What is an SSL Certificate
What is an SSL Certificate?
SSL Certificates are small data files that digitally bind a cryptographic key to an organisation’s details. When installed on a web server, it activates the padlock and the https protocol (over port 443) and allows secure connections from a web server to a browser. Typically,SSL is used to secure credit card transactions, data transfer and logins, and more recently is becoming the norm when securing browsing of social media sites. SSL Certificates bind together:
- A domain name, server name or hostname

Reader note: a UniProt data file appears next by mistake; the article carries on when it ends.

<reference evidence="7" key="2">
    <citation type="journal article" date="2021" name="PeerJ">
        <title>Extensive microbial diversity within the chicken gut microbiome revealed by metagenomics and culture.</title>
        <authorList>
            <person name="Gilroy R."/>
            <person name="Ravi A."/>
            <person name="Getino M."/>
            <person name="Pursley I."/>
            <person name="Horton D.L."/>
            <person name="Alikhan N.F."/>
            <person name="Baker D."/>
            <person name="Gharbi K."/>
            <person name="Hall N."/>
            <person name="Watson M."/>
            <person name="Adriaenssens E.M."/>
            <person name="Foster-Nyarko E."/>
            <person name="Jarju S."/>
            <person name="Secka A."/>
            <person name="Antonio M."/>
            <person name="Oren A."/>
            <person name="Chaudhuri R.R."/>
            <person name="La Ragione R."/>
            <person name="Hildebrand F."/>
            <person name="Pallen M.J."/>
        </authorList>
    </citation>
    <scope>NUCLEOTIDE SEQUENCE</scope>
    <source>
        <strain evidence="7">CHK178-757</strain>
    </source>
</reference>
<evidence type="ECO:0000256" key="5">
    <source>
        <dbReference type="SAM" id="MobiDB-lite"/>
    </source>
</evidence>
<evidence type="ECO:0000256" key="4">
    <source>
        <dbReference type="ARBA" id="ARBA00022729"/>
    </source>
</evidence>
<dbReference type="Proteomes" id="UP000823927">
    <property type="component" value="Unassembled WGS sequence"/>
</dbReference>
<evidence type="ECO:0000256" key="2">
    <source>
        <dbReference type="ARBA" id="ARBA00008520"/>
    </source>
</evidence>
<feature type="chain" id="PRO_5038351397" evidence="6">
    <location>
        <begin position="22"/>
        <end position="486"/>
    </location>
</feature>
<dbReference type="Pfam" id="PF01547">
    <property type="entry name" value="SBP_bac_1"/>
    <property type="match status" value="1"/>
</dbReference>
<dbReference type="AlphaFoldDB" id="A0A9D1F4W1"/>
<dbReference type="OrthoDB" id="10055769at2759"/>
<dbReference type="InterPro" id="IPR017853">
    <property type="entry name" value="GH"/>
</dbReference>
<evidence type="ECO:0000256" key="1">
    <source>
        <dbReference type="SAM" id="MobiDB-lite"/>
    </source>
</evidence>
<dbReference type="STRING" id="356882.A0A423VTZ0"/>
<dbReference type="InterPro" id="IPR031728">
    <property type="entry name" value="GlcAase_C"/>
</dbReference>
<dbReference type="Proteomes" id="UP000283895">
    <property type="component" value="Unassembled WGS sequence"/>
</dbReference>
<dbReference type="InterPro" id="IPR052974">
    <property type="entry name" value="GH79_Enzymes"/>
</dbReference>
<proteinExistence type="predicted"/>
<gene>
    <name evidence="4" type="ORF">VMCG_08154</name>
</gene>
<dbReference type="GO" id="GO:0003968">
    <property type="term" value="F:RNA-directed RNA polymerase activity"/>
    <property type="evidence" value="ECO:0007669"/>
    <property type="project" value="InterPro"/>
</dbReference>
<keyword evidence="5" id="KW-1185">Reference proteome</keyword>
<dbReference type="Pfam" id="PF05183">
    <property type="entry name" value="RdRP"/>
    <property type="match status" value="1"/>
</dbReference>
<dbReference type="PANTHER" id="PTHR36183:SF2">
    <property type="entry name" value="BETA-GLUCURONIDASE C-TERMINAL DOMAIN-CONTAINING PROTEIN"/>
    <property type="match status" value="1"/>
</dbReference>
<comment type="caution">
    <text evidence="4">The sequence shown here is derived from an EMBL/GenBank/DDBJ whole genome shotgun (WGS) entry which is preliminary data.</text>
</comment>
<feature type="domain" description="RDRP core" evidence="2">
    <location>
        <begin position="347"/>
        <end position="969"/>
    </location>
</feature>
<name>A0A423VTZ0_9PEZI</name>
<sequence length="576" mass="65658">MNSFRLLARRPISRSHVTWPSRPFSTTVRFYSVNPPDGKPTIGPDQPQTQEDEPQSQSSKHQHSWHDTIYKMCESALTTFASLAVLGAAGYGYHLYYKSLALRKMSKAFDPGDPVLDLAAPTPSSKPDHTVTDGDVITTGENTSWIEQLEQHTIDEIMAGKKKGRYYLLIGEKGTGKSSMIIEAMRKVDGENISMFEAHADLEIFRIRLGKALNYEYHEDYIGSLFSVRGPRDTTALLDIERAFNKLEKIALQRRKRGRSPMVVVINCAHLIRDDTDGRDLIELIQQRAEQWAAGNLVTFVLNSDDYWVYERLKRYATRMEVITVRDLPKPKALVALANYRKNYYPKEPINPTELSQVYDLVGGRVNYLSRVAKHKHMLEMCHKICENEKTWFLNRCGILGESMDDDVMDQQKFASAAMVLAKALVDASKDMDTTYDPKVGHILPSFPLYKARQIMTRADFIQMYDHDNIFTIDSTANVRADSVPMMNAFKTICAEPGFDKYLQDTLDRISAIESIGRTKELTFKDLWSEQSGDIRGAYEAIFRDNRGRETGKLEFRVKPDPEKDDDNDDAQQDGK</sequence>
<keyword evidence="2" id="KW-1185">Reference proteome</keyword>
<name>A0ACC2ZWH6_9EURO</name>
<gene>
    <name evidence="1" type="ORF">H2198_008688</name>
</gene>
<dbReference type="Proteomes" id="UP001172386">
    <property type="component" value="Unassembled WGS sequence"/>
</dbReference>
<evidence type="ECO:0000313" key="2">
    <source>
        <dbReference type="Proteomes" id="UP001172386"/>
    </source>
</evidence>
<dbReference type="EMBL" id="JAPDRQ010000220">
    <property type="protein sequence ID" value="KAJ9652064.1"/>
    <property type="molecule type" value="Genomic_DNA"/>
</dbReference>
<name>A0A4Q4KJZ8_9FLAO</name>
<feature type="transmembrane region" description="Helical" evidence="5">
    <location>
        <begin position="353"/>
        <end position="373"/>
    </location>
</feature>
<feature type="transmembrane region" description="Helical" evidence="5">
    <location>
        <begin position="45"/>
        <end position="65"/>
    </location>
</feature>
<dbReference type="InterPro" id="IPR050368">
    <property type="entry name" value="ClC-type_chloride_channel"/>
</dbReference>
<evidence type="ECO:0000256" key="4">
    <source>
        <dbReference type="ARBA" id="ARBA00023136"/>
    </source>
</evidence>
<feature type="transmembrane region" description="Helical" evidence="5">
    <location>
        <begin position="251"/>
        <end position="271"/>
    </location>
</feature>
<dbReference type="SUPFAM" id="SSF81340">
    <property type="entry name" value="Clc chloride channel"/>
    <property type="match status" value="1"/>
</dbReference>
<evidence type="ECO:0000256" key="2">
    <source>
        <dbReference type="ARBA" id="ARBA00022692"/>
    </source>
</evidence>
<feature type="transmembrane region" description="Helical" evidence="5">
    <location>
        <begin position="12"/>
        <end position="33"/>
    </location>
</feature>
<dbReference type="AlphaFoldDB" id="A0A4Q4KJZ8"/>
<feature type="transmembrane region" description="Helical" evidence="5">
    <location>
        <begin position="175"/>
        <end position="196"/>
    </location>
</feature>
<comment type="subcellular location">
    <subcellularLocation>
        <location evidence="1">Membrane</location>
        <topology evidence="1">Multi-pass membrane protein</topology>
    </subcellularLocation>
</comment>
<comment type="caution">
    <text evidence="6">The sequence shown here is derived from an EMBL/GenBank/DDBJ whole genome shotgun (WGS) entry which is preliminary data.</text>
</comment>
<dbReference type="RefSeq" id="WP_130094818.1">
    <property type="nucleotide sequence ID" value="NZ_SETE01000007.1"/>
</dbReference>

- An organisational identity (i.e. company name) and location
An organisation needs to install the SSL Certificate onto its web server to initiate secure sessions with browsers. Depending on the type of SSL Certificate applied for, the organisation will need to go through differing levels of vetting. Once installed, it is possible to connect to the website over https://www.domain.com, as this tells the server to establish a secure connection with the browser. Once a secure connection is established, all web traffic between the web server and the web browser will be secure. Browsers tell visitors a website is SSL secure via several visible trust indicators:
Extended Validation (EV) SSL Certificates (such as GlobalSign ExtendedSSL):